If the answer is yes, then I’ll keep going. If I’m not sure, I’ll hold onto the idea but store it away for later.
Furniture & Decor
These last two components of your brand house are ones that help differentiate your brand the most; and can be some of the main culprits of disconnect within a lot of brands (we’ll get into that later).
Your identity and your voice are like furniture and decor in your brand house.
This is where your visuals, perception/reputation, and your communication styles come into play. The biggest idea to keep in mind here is making sure that all three of these things align with each other.
If your visuals are professional, but the way that you communicate on your social media and at networking events are not aligned, this can cause some confusion.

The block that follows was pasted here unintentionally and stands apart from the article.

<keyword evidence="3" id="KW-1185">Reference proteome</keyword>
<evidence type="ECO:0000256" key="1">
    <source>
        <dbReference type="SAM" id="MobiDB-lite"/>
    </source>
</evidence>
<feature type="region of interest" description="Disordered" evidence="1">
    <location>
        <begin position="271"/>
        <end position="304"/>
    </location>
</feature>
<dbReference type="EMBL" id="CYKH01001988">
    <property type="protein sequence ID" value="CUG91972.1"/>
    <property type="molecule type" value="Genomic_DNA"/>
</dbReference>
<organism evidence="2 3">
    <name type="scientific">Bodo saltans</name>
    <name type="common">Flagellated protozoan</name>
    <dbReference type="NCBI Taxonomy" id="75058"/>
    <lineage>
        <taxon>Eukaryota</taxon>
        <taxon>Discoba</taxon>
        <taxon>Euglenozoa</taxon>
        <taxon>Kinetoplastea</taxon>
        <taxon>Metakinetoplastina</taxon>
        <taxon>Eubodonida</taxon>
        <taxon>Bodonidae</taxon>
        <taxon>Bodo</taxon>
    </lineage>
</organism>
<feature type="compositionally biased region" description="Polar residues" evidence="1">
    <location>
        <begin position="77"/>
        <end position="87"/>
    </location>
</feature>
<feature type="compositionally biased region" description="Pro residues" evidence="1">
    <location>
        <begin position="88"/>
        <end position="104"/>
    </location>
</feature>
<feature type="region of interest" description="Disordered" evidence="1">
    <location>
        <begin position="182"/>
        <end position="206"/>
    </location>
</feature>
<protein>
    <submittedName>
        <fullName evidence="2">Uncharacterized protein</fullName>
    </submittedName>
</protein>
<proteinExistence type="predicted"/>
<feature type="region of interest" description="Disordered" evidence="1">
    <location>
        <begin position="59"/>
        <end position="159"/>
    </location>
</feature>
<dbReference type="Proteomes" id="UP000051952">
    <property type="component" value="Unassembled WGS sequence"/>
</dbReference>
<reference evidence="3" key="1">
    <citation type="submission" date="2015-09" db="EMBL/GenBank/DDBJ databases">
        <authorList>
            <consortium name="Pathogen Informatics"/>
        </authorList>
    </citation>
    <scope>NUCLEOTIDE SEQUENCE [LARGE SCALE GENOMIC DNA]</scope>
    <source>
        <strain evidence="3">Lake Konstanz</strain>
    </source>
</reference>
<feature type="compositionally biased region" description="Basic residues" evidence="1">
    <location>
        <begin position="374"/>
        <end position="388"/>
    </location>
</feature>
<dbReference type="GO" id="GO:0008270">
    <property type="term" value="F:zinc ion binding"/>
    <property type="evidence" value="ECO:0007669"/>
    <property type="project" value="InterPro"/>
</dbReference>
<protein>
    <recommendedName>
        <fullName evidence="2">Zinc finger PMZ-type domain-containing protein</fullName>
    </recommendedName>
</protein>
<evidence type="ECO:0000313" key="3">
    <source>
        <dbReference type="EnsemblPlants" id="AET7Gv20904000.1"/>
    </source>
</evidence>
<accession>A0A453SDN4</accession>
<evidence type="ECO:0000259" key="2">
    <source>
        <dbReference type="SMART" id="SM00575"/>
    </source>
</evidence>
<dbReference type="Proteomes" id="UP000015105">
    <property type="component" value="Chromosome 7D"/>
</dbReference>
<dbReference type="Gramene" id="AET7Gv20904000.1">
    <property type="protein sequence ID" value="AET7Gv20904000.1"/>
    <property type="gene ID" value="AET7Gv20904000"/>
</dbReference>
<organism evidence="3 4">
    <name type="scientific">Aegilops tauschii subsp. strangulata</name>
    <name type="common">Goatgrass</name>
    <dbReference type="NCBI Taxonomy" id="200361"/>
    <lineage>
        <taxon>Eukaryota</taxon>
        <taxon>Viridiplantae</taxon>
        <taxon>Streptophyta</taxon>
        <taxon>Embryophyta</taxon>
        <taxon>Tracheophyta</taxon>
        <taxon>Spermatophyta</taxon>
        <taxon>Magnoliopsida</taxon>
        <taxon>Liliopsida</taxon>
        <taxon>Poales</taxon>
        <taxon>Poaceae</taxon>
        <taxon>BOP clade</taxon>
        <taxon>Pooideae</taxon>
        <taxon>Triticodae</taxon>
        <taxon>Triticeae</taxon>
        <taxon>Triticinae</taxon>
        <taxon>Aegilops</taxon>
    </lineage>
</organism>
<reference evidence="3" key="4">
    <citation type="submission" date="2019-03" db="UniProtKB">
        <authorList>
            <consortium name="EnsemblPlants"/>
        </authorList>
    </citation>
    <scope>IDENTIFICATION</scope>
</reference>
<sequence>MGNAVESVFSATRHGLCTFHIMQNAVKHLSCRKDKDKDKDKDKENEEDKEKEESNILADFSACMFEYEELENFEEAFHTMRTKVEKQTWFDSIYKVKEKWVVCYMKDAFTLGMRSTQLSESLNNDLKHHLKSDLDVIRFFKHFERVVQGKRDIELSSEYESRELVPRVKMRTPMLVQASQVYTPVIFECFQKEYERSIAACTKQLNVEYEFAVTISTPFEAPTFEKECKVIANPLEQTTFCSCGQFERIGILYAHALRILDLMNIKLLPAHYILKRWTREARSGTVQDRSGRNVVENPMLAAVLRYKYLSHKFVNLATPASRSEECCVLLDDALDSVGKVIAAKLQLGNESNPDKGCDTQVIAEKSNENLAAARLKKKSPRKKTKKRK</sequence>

If your graphics aren’t very professional, it can be hard for your audience to take notice of your work.
This doesn’t mean that you have to go back to school and get a degree in graphic design. The number one way to keep things looking professional is to use high-quality components, and minimalism and white space whenever possible.
One of the major ways to separate your brand from everyone else, is to have an organized and transparent process. That means being open and honest with your clients from the very beginning, and being prepared for any bumps that come along the way.
You don’t have to be perfect every single time; the point is to focus on the type of experience that you want your clients to have when they work with you.
That’s what they’ll stress to their friends and followers when they talk about working with you: “not only did she do great work, she was fantastic to work with!“